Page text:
This weekend, I will fly nearly 700 miles to New Orleans, check into a hotel and take a day off work to vote in a presidential election. Not that presidential election — the one in Venezuela, where I was born and reared and still hold dual citizenship.
It’s a far more complicated and expensive undertaking than my plans for Nov. 6, when I will walk three blocks to my American Legion hall precinct in Coral Gables to cast a ballot in the race between President Barack Obama and Gov. Mitt Romney.
But to have a say in the choice between Venezuelan President Hugo Chávez and challenger Henrique Capriles is worth it.
I’m lucky. Not all countries allow dual citizenship, and not all countries allow their citizens who live overseas to vote.
It used to be easier.
We used to vote in the Venezuelan consulate in Miami, housed in a shiny Brickell high-rise. One election was so busy that it was held at the convention center in Coconut Grove. Another took place at Miami Dade College’s Kendall campus. A primary overtook a strip mall in Doralzuela, the city otherwise known as Doral.
But Venezuela closed its Miami consulate earlier this year after a diplomatic spat with the U.S. Nearly 20,000 voters registered there from Florida, Georgia and the Carolinas — the largest precinct of Venezuelan voters — were transferred to the consulate in New Orleans.
There’s no voting by mail, no early voting and only one day to cast ballots: Sunday.
I cover Miami-Dade government and politics. Lately I’ve written about lawsuits challenging local election results, an investigation into boleteros in Hialeah, a noncitizen voter purge. Big, weighty issues that matter. Suspected voter fraud. Alleged voter suppression.
Try having to book a flight to fill in a single bubble on Election Day.
Some of my entrepreneurial countrymen have set up charter flights and buses to shuttle scores of voters from Florida to Louisiana, even if they can’t pay. The groups have solicited and received hundreds of thousands of dollars in donations. Classmates from my American high school in Caracas, now scattered across the globe, have joined the fundraising effort on Facebook.
Skeptics say the votes won’t count. The tally of votes from the heavily anti-Chávez precincts abroad have yet to be reported on the official election results website — for referendum elections that took place in 2007 and 2009.
But precisely because the overseas vote skews so strongly against the government, it may be more difficult to fudge the results coming out of New Orleans this weekend. No one would believe it.
The alternative, of course, is to not vote. But then I would spend Election Day languishing on my couch, palms sweating, watching Venezuelan news on television and frequently messaging relatives on the ground and friends I haven’t spoken to in months to hear the latest word on the street.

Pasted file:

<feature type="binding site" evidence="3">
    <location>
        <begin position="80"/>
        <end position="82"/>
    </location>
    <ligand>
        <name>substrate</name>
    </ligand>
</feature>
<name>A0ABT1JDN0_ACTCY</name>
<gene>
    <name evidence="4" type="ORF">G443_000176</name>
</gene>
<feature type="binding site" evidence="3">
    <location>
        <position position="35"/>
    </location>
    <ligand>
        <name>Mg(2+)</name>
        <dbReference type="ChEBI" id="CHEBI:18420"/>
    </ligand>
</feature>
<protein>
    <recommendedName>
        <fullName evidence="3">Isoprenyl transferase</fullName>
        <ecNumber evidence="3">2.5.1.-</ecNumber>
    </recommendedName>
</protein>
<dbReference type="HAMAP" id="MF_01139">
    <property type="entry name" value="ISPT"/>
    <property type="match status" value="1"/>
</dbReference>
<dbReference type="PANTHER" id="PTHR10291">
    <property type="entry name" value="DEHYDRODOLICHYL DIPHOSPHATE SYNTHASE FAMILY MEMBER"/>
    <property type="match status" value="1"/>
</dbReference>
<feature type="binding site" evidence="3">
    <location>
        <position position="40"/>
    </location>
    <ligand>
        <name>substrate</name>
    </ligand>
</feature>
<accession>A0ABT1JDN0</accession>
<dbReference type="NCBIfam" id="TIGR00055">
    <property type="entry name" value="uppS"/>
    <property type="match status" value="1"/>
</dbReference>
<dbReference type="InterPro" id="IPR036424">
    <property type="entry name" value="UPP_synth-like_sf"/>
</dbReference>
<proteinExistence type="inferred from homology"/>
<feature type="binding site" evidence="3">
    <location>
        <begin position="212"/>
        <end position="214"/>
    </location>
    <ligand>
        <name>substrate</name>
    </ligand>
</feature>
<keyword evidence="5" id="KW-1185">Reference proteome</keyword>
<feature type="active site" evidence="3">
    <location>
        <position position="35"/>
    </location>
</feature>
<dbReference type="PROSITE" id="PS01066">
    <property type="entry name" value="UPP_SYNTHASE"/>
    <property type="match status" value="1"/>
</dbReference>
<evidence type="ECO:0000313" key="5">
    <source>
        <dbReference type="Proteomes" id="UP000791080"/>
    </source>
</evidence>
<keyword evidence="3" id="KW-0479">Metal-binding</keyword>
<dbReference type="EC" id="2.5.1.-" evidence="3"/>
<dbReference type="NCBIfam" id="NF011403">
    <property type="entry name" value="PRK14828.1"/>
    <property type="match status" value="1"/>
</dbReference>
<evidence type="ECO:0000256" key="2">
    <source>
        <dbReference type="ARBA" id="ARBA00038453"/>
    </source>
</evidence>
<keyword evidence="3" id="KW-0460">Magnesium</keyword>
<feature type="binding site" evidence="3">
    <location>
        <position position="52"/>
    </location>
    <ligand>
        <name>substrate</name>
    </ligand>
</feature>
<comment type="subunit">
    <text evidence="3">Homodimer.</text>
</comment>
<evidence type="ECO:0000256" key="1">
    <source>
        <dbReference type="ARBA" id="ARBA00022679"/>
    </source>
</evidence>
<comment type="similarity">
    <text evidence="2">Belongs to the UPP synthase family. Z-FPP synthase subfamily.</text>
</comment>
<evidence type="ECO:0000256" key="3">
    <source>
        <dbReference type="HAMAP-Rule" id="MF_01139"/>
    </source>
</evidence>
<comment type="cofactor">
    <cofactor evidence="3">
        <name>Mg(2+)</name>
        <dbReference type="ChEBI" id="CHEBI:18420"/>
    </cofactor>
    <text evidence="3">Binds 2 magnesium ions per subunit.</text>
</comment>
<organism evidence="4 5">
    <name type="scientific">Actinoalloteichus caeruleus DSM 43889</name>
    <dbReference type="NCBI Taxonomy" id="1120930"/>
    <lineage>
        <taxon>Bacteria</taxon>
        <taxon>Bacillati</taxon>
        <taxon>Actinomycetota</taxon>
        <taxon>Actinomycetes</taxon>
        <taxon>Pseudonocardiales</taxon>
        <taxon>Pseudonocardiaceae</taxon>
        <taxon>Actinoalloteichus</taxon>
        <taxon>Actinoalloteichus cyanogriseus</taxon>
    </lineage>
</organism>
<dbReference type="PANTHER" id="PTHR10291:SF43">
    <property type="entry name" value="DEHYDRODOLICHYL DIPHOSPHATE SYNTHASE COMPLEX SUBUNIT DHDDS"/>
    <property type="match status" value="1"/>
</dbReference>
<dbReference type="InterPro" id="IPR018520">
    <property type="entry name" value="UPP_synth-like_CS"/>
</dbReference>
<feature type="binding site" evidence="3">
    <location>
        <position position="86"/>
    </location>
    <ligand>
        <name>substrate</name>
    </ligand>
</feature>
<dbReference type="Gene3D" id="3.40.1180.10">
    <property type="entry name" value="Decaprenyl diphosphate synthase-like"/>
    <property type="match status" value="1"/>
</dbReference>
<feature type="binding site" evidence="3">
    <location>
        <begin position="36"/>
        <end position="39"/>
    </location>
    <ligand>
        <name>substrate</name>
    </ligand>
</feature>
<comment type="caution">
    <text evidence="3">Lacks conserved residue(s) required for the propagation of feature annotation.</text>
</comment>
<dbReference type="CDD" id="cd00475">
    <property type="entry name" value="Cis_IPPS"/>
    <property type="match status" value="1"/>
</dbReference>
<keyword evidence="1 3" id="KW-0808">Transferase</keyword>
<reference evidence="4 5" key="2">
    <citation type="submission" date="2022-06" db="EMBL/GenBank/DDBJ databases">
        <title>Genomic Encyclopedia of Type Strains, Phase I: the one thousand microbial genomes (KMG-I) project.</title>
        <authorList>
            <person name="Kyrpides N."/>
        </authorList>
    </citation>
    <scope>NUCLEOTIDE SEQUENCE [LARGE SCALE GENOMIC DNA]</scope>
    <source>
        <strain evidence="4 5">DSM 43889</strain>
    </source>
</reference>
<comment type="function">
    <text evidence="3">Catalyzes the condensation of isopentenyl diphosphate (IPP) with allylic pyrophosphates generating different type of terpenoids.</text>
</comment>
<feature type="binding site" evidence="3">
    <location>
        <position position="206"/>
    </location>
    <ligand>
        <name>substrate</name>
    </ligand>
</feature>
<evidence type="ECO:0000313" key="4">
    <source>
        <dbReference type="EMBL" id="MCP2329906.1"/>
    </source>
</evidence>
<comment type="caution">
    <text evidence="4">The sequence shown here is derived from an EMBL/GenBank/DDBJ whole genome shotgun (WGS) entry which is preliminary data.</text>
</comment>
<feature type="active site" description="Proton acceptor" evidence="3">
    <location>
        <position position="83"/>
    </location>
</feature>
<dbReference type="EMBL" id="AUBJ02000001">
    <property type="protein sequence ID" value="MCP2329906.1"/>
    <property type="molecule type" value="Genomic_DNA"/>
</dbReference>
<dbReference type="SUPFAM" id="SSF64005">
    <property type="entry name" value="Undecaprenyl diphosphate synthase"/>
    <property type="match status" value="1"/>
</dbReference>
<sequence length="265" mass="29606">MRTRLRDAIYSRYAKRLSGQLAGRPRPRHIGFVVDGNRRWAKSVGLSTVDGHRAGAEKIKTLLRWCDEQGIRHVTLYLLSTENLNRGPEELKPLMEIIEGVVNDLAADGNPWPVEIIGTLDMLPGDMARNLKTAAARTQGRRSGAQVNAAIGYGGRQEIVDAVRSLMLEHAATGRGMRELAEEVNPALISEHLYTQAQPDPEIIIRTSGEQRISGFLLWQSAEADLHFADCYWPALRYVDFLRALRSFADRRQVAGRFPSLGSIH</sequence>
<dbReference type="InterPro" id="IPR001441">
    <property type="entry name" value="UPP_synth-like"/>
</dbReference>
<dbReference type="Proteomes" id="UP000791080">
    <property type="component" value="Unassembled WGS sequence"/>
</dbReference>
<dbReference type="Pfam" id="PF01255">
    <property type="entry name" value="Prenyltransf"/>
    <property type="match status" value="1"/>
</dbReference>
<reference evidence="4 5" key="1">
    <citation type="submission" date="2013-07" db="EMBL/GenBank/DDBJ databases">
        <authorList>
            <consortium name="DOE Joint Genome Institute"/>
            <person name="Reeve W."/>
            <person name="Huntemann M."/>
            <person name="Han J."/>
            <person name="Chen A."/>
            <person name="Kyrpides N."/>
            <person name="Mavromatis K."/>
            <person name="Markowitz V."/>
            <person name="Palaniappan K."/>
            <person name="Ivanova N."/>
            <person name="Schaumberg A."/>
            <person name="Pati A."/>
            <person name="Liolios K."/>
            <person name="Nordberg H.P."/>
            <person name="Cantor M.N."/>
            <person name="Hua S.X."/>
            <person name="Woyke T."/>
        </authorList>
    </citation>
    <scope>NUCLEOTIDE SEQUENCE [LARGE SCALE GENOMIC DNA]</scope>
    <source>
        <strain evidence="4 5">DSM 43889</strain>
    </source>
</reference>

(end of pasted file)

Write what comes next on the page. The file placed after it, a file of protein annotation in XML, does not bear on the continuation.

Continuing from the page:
And I’d be in no position to complain about my native country having the fourth-highest homicide rate in the world, according to the United Nations. About a list of broken government promises so long that Capriles’ campaign spent 12 hours reciting them in a city plaza. About the hours and hours of cadenas, or “chained” government broadcasts, on every single television and radio station, a dreaded interruption escaped only through cable or satellite. The poorest slums in Caracas are adorned with gray DirecTV dish antennas.
Maybe it’s because I’ve only worked as a journalist in Miami and not in Caracas, or because I became a U.S. citizen as an adult and don’t attach childhood memories to politics here. But there’s something visceral to me about Venezuelan politics.
We spent many gatherings growing up, from dinners to car rides to birthdays, dissecting the latest presidential speech and trading anecdotes about the latest kidnapping. Riots broke out in Caracas at dawn on my fourth birthday. A few days later, I stood in a bread line. At 17, months after losing a contact lens to a tear-gas stain, I feared I wouldn’t graduate high school on time because classes were canceled for two months in the middle of a national strike.
Soon after moving here, I learned that there are three taboo topics for polite conversation: religion, money and politics. What made me most homesick my first year in Miami was not only missing out on current events, but also not being able to constantly talk about them.
But it’s different in Miami, where so many of us have our feet here but pieces of our hearts somewhere else. The first thing people ask me about when they find out I’m Venezuelan is, “How are things over there? How much longer will Chávez be in power?”
I don’t know, I say. He’s been there since I was 13.
But I’m flying to New Orleans to vote. I have to.